This review is part of the Cameras of the Dead series which I have been publishing every year on Halloween and “Halfway to” Halloween, featuring three cameras that I’ve wanted to review that either didn’t work, or was otherwise unable to shoot.
I am republishing each of those individual reviews this October in anticipation of this Halloween’s Cameras of the Dead post as a way to revisit the cameras of the past that allows them to be properly indexed on the site.
This is a Kodak No. 3A Folding Brownie made by the Eastman Kodak Company from 1909 to 1915. The No. 3A version of this camera took very large “postcard” sized images on 122 format film. There was a slightly smaller variant of this camera known as the No. 3 Folding Brownie that took smaller images on 124 film. The Folding Brownie series were Kodaks least expensive folding roll film cameras designed to make large contact prints using inexpensive film. Despite their cheap prices, they were solidly built of wood with metal fittings, covered with leather which in the case of this example, has held up well over the past century.
Film Type: 122 Roll Film (six 5 ½” x 3 ¼” exposures per roll)
Lens: Unknown Focal Length Meniscus Achromat Uncoated single-element
Focus: 6 feet to Infinity
Viewfinder: Scale Focus Reflecting Watson Type Finder
Shutter: FPK Automatic Metal Blade
Speeds: T, B, I
Exposure Meter: None
Flash Mount: None
Weight: 1027 grams
This No.3A Folding Brownie is likely the oldest camera in my collection, being made between the years of 1909 and 1915. As best as I can tell, at some point in it’s production, Kodak switched from red to black bellows suggesting mine is an earlier variant. It is usually pretty difficult to narrow down the exact years of production of these old Kodaks, so as a general rule I just consider them to be made in the first year I knew that model existed.
This camera came to me via Facebook, and I was alerted to it by my wife (who regularly chides me for my collection). The lady selling it was asking $200 and I politely PMed her and asked how she came to that price and she said she just made one up, without any basis for it’s worth. I ended up talking her down to $20 and met her on my lunch break one day in a McDonald’s parking lot and picked it up.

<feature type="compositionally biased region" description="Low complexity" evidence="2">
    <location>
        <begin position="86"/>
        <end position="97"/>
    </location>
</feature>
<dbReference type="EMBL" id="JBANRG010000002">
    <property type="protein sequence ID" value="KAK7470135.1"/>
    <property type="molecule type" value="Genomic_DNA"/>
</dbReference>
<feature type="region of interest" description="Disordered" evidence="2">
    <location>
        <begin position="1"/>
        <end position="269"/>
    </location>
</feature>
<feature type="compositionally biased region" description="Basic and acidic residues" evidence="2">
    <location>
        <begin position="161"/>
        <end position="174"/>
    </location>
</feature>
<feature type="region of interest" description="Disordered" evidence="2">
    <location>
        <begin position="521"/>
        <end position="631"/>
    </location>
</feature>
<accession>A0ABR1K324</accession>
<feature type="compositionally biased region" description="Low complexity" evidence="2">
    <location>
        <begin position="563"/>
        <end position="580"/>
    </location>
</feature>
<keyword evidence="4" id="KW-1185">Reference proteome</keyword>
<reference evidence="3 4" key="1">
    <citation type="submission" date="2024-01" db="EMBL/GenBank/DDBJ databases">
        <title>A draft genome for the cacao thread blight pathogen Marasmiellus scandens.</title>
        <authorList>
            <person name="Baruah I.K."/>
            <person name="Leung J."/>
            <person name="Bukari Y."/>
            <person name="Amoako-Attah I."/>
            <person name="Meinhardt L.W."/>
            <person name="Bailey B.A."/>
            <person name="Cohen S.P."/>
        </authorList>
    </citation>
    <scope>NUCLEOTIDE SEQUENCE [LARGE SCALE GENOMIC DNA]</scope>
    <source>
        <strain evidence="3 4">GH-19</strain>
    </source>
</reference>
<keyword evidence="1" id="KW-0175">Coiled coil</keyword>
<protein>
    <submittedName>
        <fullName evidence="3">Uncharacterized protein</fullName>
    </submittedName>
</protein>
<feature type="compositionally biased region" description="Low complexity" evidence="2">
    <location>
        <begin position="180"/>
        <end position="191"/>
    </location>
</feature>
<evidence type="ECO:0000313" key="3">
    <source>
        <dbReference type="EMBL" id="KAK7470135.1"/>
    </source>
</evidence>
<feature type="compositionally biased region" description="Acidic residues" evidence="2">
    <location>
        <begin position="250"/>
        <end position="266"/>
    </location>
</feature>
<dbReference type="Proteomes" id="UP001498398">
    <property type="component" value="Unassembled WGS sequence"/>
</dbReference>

The Folding Brownie was in excellent condition when I first opened it. Other than a surface layer of dust, the camera was completely in tact, with what looked to be light tight bellows. The leather handle on top of the camera was not only still attached to the camera, but it showed no signs of cracks or tears, something you rarely see on early 20th century box and folding cameras. The shutter was left open in “T” mode, so I released it from it’s (likely) decades long prison and tested the Instant mode, to which the camera responded as it should. I should point out that many of these earlier Kodaks had a lens design in which the glass lens element is behind the shutter. Looking at the front of the camera, someone not familiar with it’s design might think the lens is missing, when in reality the lens is behind the shutter. This is actually a good thing as the shutter acts as a built in lens cap, protecting the glass elements from dust and debris.
I declared this one a winner, mostly. While the camera seemed to be in perfect working order, this is a No.3A which means it uses type 122 roll film which was one of the largest types of roll film ever made. Each exposed image is nearly half a foot wide. Take a look at the image to the left where I show a 122 spool next to a (still very large) 116 spool and 120 spool. Back when cameras like this were made, photography was still an expensive industry. Models like the Folding Brownie might have been affordable by the mid to lower class, but developing the film cost money. Even after developing the film, you still needed a way to make prints from your exposed negatives which typically involves some type of enlarger to make images big enough to be framed.